Located in Southern Africa and surrounded by its large neighbour South Africa, Lesotho is a small country covering an area of 30,000 sq km (18,750 sq miles). With a population of just over two million, the country is known for its impressive mountain regions. King Moshoeshoe I, often referred to as the father of the Basotho nation, is buried in the Maluti Hills at his Thaba Bosiu stronghold. It is from there that he strategised and successfully defended his nation against advancing African and European invaders for most of the 19th century. In 1868, he allied himself with the British in a bid to stave off the less favourable Boers. In 1871, his nation was annexed to the British Cape Colony. Having British Protectorate status prevented Basutoland from being swallowed up into the new Republic of South Africa. Basutoland gained its own independence from Britain in 1966 and changed its name to Lesotho. Since then, it has endured significant political instability. Perhaps unsurprisingly, the country's economy is heavily-reliant on South Africa’s and regional trade bodies such as the Southern African Customs Unions (SACU). Textile manufacturing, which plays an important role within the economy, has come under considerable pressure from cheap Chinese imports. The capital Maseru is located on the country’s northern border.
The Basotho people have lived in Southern Africa since the 15th century although the Basotho nation emerged during the 17th century under the visionary leadership of King Moshoeshoe I. He brought together dispersed tribes of Sotho and Tswana people to form the Basotho kingdom. Moshoeshoe I instilled a sense of identity and unity that inspired his people to defend their kingdom during what was a violent and tumultuous period in Southern Africa’s history. Its rich cultural history remains a great source of pride to many Basotho today. Lesotho’s post-independence political era has been a combination of tricky politically-expedient alliances and counter-alliances between the civilian government, the military and the monarch. Following victory in the 1965 elections, the Basotho National Party led by Leabua Jonathan came into office at independence in 1966. During the four year period to 1970, multiparty democracy was practised. In a bid to quell domestic dissent and restrain the machinations against his country by the apartheid regime in South Africa, Jonathan brought Lesotho under one-party authoritarian rule. Multiparty democracy was restored in 1993 after at least two coups and the exiling of the King. Inconclusive elections in 2012 led to the formation of a coalition government.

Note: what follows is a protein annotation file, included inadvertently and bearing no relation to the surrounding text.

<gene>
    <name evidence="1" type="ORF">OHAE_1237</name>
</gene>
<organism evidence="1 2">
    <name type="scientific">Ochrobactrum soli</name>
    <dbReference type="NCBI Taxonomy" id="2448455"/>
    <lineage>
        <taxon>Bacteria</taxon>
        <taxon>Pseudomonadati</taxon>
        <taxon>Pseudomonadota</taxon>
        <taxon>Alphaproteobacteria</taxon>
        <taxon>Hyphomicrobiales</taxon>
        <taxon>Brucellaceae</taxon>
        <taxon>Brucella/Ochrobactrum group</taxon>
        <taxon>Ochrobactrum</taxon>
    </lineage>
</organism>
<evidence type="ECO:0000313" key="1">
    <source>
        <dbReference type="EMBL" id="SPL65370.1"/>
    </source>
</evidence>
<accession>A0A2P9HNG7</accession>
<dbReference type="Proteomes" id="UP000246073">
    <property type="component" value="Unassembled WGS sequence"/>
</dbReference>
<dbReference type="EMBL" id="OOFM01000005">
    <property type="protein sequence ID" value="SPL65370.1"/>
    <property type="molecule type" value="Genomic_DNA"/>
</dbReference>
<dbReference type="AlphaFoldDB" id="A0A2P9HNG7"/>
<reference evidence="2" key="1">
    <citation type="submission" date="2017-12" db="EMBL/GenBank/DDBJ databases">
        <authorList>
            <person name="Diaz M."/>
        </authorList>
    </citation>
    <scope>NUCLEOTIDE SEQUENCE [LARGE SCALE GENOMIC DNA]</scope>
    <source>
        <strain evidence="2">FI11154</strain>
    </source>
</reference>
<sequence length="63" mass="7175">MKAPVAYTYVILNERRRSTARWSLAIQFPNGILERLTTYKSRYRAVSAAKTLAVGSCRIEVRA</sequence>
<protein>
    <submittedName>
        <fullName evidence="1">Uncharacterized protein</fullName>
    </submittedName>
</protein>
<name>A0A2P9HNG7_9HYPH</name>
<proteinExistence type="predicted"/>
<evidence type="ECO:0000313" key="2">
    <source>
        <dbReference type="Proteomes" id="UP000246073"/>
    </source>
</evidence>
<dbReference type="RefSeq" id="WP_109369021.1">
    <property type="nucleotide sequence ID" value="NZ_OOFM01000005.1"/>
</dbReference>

With a life expectancy of just 34 years, the national death rate outnumbers the national birth rate posing great challenges to the country's future. The HIV/AIDS infection rate remains one of the highest in the world. Youth unemployment stood at 45.1% in 2008. According to the African Economic Outlook, economic diversiﬁcation with emphasis on the value chains in agriculture, industry and mining will help mitigate the potential risks from the expiration of the WTO African Growth Opportunity Act (AGOA) concessions in 2014.
Lesotho is a member of the Southern African Development Community (SADC), the Southern African Customs Unions (SACU), the Common Monetary Area (CMA), the African Union (AU), the United Nations, the International Monetary Fund, among others.